If you are a noncustodial parent, you already understand how challenging it is to co-parent from a separate household. Imagine what it must be like to parent from another state.
Perhaps you received a lucrative job opportunity in another state, or maybe your mother is ill, and you need to move closer to her. Whatever the reason, you are concerned about how a move might affect your kids and your parenting rights.
Relocation doesn’t have to harm either
Life in the 21st century has its benefits. You have access to a wealth of communication technology and traveling long distances is relatively easy. Realistically, you could be with your children in less than a day.
Despite the possibility of fast access, long-distance parenting can feel terrible. Most people experience guilt, loneliness and the unbearable thought that they might be a bad parent.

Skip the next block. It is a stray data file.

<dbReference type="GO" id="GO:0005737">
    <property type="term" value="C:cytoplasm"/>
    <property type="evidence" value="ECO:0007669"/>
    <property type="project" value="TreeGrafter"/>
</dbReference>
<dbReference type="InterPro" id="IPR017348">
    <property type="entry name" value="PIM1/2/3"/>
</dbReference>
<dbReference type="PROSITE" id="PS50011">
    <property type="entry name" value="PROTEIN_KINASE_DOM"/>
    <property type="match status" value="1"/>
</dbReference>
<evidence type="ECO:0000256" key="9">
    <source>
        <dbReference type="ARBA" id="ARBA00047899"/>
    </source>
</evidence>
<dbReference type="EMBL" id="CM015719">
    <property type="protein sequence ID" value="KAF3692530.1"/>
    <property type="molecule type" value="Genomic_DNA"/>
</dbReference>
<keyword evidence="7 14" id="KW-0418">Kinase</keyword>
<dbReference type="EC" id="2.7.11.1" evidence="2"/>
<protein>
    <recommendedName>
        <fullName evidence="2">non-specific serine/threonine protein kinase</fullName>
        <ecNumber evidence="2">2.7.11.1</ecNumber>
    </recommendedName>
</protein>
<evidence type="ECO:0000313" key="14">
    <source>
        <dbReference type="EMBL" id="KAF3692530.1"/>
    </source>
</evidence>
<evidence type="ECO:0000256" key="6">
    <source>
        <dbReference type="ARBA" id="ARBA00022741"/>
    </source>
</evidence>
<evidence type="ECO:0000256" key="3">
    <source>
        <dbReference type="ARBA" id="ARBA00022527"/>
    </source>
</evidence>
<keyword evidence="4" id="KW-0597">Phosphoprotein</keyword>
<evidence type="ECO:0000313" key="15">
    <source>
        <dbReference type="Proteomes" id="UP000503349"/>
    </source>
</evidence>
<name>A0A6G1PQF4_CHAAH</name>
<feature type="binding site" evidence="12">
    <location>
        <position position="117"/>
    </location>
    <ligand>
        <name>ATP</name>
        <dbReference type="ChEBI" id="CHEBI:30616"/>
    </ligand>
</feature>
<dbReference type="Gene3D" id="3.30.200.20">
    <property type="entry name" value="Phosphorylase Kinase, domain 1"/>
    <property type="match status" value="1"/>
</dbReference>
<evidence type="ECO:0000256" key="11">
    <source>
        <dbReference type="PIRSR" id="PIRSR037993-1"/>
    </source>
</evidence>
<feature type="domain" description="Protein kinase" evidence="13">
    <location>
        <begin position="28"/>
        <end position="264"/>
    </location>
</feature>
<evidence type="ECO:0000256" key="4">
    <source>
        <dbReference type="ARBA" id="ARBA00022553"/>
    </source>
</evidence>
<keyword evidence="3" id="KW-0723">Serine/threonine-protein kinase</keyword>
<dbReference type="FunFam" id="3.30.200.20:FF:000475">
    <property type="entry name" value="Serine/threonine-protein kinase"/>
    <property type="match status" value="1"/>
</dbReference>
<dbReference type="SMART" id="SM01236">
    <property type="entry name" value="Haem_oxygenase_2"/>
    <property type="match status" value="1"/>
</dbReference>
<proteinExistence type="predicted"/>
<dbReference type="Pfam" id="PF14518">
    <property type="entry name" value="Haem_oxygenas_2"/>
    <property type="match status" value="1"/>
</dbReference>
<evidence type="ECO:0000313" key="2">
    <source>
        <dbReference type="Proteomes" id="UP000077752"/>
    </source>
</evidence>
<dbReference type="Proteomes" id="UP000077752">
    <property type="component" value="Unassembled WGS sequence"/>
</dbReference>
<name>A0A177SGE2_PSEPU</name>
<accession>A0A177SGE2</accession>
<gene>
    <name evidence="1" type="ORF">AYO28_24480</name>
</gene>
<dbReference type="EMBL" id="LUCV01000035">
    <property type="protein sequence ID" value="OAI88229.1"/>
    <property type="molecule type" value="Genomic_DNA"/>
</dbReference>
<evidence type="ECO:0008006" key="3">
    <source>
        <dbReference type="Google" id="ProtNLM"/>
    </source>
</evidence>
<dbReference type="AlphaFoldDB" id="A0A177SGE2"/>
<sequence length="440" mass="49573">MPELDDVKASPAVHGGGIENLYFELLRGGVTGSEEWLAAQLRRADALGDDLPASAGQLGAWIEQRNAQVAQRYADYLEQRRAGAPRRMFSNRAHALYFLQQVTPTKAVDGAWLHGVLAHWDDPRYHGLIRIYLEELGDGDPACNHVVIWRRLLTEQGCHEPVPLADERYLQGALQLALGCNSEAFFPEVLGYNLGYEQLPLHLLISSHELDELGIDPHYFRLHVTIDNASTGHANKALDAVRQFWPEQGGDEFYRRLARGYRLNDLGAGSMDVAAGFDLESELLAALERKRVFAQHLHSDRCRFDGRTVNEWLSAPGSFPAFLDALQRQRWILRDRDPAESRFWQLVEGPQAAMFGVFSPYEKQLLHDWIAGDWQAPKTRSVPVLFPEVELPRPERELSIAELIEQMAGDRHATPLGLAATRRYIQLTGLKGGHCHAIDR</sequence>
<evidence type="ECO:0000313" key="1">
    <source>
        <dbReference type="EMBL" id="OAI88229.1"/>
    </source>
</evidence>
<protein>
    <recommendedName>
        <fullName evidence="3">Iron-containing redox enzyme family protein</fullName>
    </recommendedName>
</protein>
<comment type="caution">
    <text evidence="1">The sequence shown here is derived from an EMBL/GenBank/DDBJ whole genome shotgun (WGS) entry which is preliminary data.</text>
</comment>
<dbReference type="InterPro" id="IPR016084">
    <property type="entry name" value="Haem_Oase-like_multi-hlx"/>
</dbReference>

Tips from a long-distance noncustodial parent
One father whose co-parents moved with their kids for work felt those emotions even though he was not the one relocating. He made their new situation work with intimate and consistent co-parenting.
- Embrace technology. Use it for observing and interacting on a meaningful level with your children, their schools and their activities.
- Make traditions. Turn some of your facetime calls into interactive experiences (coloring pictures together, sharing a pre-bedtime snack, etc.).
- Be accessible. Let your kids know they can contact you anytime for any (or no) reason, and you will be present for them.
Family courts understand the many nuances of co-parenting in the modern world. While they won’t approve child custody modifications for frivolous reasons, they will consider changes that do not compromise the best interests of your kids. You have rights as a parent even when you are at a distance. To assert these, it might be best to seek some legal guidance.